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RAND Publishes Examination of Networked Opposition

Louis Lingg writes: "RAND has recently published, and made available on-line, Networks and Netwars: The Future of Terror, Crime, and Militancy.

Chapters include: The Networking of Terror in the Information Age; Gangs, Hooligans, and Anarchists--The Vanguard of Netwar In the Streets; Networking Dissent: Cyber Activists Use the Internet to Promote Democracy In Burma; Emergence and Influence of the Zapatista Social Netwar; Netwar in the Emerald City: WTO Protest Strategy and Tactics; Activism, Hacktivism, and Cyberterrorism: The Internet as a Tool for Influencing Foreign Policy; The Structure of Social Movements: Environmental Activism and Its Opponents.

From RAND press release: 'The authors also find that, despite their diversity, all networks built for waging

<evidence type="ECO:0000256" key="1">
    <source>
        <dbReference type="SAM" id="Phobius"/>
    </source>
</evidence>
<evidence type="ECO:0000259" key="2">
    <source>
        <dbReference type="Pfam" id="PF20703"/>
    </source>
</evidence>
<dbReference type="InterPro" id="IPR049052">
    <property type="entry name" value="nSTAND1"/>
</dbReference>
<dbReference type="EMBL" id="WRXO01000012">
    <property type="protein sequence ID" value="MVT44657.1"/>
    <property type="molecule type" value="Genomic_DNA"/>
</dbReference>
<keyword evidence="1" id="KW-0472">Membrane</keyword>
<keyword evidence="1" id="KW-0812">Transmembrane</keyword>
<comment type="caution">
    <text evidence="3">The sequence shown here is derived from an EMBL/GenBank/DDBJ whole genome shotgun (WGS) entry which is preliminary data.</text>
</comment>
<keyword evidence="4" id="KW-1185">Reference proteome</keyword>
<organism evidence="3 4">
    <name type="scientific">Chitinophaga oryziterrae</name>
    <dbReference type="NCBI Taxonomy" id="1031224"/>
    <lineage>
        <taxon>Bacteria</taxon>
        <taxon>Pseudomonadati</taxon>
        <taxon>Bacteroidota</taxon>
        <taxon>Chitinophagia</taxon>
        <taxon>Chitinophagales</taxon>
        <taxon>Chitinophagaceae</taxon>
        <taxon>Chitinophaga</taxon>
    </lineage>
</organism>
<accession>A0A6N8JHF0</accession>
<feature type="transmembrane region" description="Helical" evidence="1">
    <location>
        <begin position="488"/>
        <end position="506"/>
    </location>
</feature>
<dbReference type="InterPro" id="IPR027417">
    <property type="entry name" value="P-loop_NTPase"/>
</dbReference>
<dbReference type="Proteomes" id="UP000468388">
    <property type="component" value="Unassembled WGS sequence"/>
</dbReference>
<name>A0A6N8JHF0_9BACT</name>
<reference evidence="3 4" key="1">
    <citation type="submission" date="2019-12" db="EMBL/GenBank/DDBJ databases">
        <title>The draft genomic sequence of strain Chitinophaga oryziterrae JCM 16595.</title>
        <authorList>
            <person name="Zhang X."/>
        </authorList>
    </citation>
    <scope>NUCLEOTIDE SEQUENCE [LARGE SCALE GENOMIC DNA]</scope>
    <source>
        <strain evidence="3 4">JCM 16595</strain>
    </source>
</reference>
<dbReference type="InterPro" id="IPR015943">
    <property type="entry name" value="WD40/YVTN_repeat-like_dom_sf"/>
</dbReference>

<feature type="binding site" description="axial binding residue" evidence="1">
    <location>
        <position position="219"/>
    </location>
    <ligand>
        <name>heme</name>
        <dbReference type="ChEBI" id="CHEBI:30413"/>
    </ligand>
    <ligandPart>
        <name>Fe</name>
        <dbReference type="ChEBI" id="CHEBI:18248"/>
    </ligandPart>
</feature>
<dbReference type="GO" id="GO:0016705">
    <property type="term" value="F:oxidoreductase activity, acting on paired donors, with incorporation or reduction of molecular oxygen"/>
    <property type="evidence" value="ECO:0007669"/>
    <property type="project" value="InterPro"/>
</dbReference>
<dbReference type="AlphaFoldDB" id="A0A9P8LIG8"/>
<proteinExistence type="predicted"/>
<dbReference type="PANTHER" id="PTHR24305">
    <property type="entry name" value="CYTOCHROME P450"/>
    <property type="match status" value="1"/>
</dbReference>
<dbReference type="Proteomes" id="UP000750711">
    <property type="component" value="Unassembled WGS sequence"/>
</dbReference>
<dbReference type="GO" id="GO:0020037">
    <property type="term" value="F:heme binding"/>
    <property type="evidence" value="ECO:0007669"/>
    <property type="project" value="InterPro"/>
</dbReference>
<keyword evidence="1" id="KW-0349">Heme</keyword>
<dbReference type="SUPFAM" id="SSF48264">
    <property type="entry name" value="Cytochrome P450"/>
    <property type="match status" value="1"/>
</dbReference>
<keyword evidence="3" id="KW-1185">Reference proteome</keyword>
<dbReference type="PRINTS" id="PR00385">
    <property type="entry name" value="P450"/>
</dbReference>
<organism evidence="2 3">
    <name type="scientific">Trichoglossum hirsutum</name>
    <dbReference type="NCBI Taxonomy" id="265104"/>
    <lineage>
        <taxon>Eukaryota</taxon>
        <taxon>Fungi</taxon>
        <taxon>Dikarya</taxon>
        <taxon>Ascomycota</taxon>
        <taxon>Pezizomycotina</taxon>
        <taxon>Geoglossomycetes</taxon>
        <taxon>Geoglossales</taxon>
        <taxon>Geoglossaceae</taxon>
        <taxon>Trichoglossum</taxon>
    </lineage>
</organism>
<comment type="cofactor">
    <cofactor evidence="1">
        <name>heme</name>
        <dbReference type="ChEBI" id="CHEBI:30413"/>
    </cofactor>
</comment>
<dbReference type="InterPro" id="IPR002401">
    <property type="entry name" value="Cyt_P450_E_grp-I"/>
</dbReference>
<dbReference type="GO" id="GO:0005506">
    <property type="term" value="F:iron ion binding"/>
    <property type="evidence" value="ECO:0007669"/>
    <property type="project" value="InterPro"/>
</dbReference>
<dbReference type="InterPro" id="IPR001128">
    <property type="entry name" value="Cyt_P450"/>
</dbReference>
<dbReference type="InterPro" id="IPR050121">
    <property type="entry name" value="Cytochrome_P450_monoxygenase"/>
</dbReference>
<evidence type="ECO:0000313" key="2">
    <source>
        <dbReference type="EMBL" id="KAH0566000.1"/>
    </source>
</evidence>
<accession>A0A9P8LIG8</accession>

netwar may be analyzed in terms of a common analytic framework. There are
five critical levels of theory and practice: the technological, social, narrative,
organizational, and doctrinal levels. A netwar actor must get all five right to be
fully effective. The most potent netwarriors will not only be highly networked
and have the capacity for mounting "swarming" attacks, they will also be held
together by strong social ties, have secure communications technologies, and
project a common "story" about why they are together and what they need to
do. Like Osama Bin Laden's al-Qaeda, these are the most serious
adversaries. But even those networks that are weak on some levels may pose
stiff challenges to their nation-state adversaries.'"